Visa has declared war on cash and its "opening salvo" is to start paying restaurants $10,000 to go completely cash free. The credit card giant is this week announcing a new plan to hand out thousands of dollars to up to 50 small food and restaurant vendors if they agree to stop taking cash. If a restaurant opts in, it'll get a $10,000 gift from Visa, which can be used to pay for technology upgrades and marketing. Those tech upgrades could mean installing platforms that that accept payments from phones, smart watches or other devices. In return, Visa wants the merchant to agree to stop accepting cash, the company said
Global debt levels have surged to a record $217 trillion in the first quarter of the year. This is 327% of the world's annual economic output (GDP), reports the Institute of International Finance (IIF). It has grown by $75 trillion since the 2007-08 financial crisis reaching US$28,900 for every man, woman and child in the world The surging debt was driven by emerging economies, which have increased borrowing by $3 trillion to $56 trillion. This amounts to 218 percent of their combined economic output, five percentage points greater year on year.
The US economy expanded at a stronger-than-initially-expected pace in the March quarter amid higher consumer spending. The Commerce Department reported on Thursday that the domestic economy grew at an annualised pace of 1.4% in the Q1 of 2017, following the preceding quarter's expansion of 2.1% and surpassing the prior estimate of 1.2% growth.
Airbnb has changed the way the world travels since its launch in 2008. The company, which is now valued well into the billions, has helped homeowners across the globe become mini-hoteliers, allowing guests to stay overnight in an extra room, or take over their entire home for a set period of time. To date, the company has helped book more than 160 million guests for its more than three million listings in 190 countries, according to Airbnb’s own statistics.
Donald Trump aims to overhaul the financial services system's regulation in order to simplify lending process for banks. In your opinion, is this intention reasonable? Why? That is obviously not a simple question to answer for the reason that a reform of the financial regulatory system in terms of changing the Dodd-Frank needs to be done, but I do not think an overhaul is indeed necessary. What needs to happen is the implementation of some sort of regulations for small to mid-size banks, while regulations for large banks make sense for the most part. A few larger banks here and there need to be reviewed, but the simple fact is that by requiring significantly greater capital, the system is much more stable than it had been and it has been able to withstand the shock and not get into the kind of problems it faced ten years ago. When we talk about reforming the regulatory system, it needs to be done with an eye towards small and mid-size banks, not large banks. Unfortunately, the focus of attention is on larger banks, because they have more money in the government.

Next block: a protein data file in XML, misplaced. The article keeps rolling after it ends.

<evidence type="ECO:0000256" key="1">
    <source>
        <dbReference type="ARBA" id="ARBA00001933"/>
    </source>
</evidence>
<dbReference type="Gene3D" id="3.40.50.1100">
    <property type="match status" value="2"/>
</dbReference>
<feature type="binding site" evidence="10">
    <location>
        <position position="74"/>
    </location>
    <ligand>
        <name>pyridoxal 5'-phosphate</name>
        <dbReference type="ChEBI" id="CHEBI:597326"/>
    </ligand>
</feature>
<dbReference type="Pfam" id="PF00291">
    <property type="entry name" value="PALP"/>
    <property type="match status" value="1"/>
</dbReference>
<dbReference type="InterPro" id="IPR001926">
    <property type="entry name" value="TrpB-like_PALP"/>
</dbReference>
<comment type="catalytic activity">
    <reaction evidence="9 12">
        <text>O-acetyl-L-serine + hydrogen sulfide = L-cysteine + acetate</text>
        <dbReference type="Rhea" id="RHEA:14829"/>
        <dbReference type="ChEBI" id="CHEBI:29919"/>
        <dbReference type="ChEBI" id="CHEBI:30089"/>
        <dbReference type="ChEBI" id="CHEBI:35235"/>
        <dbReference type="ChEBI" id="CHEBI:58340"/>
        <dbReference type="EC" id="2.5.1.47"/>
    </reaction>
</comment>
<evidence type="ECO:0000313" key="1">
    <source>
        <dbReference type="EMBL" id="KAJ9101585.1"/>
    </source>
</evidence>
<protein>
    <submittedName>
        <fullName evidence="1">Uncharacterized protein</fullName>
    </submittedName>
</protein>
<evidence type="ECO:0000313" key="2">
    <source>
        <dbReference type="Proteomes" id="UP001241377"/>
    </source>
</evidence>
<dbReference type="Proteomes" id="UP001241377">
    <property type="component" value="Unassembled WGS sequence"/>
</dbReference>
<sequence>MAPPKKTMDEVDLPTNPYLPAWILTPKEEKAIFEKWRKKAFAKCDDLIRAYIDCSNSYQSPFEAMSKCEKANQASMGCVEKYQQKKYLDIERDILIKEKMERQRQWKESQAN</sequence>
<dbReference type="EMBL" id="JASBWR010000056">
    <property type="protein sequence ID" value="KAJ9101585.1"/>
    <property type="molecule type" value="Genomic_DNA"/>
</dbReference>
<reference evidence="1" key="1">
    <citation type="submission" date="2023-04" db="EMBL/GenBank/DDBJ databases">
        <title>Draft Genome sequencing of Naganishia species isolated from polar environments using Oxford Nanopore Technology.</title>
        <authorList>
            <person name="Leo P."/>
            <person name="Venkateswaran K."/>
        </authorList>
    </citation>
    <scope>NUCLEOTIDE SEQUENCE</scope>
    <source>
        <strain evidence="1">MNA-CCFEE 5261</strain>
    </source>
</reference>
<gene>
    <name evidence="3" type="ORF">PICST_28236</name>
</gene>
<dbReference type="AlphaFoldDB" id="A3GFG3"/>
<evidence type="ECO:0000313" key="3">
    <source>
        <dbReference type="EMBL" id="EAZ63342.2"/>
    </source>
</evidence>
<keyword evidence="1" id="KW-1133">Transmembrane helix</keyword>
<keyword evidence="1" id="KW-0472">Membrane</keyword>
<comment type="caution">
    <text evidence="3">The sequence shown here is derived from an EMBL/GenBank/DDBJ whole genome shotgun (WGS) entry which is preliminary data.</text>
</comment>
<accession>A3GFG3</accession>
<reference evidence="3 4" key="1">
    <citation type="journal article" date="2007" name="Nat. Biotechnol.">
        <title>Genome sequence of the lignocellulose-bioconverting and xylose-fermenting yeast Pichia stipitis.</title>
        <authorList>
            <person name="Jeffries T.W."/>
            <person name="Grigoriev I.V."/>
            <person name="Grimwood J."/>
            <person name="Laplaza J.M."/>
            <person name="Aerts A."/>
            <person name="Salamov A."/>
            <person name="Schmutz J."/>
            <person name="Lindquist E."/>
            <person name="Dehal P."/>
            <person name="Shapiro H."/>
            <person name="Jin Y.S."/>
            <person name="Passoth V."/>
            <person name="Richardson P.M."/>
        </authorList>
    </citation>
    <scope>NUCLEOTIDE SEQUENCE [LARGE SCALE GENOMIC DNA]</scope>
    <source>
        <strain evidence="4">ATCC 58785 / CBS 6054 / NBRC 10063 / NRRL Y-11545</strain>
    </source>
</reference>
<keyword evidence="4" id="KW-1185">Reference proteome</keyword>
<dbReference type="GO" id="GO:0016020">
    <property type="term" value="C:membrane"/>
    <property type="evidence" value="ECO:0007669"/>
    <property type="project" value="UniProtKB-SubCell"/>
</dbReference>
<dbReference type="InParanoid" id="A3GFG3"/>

The crisis in the retail sector, briefly mentioned in Newsletter 161, is ironically speeding up as the sector loses steam if one views the consumer-driven American economy as a train pulled by a 19th century locomotive. The number of store closings may be more than 8,000 in 2017 if the rate current in Q1 continues. Hundreds of mall anchor stores are on schedule to be closed if the train runs on time.
The ECB kept its monetary policy unchanged. Though, strong economic recovery may encourage policymakers to start tightening monetary conditions. Do you share this point of view? At this point, we agree that the Euro zone's economy is strengthening. We have recently revised our forecast for this year, though I think the key point here is that the ECB has not really seen any reasonable signs of an economic recovery. We have seen a little bit stronger inflation earlier in the year due to energy effects; however, inflation is probably going to be lower this year than we thought six months ago. Even if the Euro zone economy is picking up steam, we certainly do not expect the ECB to start raising interest rates until 2019.
According to latest reports, a slowdown in the housing market and a weakness in the construction industry only worsened amid higher costs. In your point of view, should we expect a further decrease in the UK economy? Why? Our base case scenario is that we are expecting a slowdown in the UK economy in 2017. If we ask what has been propping the UK economy up since Brexit, the answer would be the consumer spending story; we have seen consumption being fairly resilient since Brexit. On the other hand, we have seen investment taper a little bit less, therefore, what has been driving the UK economy is really consumer spending. Though, at this point, the outlook looks pretty bleak, especially if we take into account the fact that we have got a squeeze in household consumer incomes, coming from higher fuel prices, higher inflation, and a lack of wage inflation. Real incomes are being squeezed, which in theory leads to weaker consumer spending power. Thus, the channel which has been propping up the UK growth is likely to weaken a little bit going into 2017.
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